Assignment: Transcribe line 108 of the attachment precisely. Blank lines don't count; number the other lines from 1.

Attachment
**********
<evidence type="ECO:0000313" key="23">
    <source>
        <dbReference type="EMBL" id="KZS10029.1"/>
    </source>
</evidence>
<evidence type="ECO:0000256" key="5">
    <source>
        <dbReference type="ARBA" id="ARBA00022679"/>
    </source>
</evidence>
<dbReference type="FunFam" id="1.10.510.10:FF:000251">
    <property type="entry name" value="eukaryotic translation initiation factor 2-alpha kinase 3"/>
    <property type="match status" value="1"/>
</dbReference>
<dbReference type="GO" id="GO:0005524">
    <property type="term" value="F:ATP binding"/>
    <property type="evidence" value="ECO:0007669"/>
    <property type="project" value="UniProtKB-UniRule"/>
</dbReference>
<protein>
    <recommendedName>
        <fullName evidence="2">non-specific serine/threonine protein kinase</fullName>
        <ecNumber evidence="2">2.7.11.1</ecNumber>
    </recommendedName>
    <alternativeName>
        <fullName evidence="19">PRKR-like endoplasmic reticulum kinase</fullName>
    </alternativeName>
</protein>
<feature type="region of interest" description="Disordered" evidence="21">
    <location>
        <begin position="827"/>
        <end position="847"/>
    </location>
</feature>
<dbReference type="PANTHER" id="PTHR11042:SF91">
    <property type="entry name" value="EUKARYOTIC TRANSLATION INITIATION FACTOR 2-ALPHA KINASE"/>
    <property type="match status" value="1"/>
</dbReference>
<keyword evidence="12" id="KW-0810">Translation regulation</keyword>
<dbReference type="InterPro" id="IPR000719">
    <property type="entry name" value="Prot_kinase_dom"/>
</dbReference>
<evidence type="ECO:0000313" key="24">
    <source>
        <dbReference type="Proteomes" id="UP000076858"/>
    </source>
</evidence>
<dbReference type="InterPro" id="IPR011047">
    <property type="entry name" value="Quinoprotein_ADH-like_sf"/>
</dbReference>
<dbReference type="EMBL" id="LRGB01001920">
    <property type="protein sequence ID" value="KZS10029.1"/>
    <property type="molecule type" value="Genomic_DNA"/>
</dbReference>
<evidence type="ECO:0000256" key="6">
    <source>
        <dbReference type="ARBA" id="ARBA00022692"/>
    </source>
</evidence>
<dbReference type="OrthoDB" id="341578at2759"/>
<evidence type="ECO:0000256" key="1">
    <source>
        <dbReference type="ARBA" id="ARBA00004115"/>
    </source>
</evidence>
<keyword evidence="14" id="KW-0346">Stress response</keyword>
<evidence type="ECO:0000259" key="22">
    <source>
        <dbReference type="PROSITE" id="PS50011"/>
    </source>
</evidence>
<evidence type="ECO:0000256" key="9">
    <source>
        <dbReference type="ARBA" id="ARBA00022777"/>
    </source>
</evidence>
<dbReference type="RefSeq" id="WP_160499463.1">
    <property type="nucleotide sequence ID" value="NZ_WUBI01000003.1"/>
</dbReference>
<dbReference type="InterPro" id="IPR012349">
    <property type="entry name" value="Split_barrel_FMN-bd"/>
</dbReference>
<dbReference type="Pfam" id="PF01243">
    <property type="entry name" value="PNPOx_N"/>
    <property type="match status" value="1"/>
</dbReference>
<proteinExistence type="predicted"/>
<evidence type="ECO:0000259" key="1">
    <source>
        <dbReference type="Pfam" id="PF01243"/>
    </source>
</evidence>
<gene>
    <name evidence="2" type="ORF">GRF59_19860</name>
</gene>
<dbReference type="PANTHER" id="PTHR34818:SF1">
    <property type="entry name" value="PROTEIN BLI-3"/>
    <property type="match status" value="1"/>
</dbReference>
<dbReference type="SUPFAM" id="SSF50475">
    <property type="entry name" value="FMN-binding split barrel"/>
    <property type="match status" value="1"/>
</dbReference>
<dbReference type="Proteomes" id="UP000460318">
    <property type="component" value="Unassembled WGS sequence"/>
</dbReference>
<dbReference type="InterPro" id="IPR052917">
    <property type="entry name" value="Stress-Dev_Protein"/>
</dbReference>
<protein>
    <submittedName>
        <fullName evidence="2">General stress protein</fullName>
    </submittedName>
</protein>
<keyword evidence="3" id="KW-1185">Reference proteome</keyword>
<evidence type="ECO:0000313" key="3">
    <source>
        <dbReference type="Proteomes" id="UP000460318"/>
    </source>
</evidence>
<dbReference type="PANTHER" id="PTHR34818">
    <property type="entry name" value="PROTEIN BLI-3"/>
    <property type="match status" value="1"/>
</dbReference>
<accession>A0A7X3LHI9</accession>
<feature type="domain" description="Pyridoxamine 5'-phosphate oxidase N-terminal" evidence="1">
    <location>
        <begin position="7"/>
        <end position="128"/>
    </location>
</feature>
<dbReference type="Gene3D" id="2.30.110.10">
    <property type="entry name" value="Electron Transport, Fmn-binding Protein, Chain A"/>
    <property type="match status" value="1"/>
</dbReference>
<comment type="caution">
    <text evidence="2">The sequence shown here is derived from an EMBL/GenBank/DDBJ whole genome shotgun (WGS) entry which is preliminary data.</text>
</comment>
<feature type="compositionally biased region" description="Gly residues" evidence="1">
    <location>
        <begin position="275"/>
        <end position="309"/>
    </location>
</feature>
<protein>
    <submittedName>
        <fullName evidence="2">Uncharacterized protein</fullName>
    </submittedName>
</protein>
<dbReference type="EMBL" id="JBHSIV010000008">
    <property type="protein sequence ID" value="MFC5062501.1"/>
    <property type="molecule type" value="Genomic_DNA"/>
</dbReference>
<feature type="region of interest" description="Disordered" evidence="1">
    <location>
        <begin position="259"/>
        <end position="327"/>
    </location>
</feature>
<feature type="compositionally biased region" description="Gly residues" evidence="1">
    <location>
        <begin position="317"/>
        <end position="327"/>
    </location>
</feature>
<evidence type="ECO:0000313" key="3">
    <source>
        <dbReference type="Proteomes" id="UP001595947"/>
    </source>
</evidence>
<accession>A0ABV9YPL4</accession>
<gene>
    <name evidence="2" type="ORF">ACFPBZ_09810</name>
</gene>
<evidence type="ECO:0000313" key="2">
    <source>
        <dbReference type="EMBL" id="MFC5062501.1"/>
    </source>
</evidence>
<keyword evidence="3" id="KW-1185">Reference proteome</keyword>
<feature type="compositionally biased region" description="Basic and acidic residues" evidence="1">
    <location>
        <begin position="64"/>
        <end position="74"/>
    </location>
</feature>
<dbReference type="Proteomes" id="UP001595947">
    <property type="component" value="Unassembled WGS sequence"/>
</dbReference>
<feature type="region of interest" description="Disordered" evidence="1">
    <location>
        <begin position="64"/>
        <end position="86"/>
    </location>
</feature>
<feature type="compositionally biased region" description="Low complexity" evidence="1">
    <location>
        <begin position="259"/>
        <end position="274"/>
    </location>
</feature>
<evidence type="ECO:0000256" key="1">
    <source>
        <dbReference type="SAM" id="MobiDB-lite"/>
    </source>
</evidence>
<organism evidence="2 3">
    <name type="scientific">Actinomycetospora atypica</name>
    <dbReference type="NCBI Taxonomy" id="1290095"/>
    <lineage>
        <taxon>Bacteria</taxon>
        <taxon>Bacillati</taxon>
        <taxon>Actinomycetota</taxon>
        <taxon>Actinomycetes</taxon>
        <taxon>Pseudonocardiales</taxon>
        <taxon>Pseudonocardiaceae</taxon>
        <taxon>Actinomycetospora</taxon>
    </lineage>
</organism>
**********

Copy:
    <property type="entry name" value="Stress-Dev_Protein"/>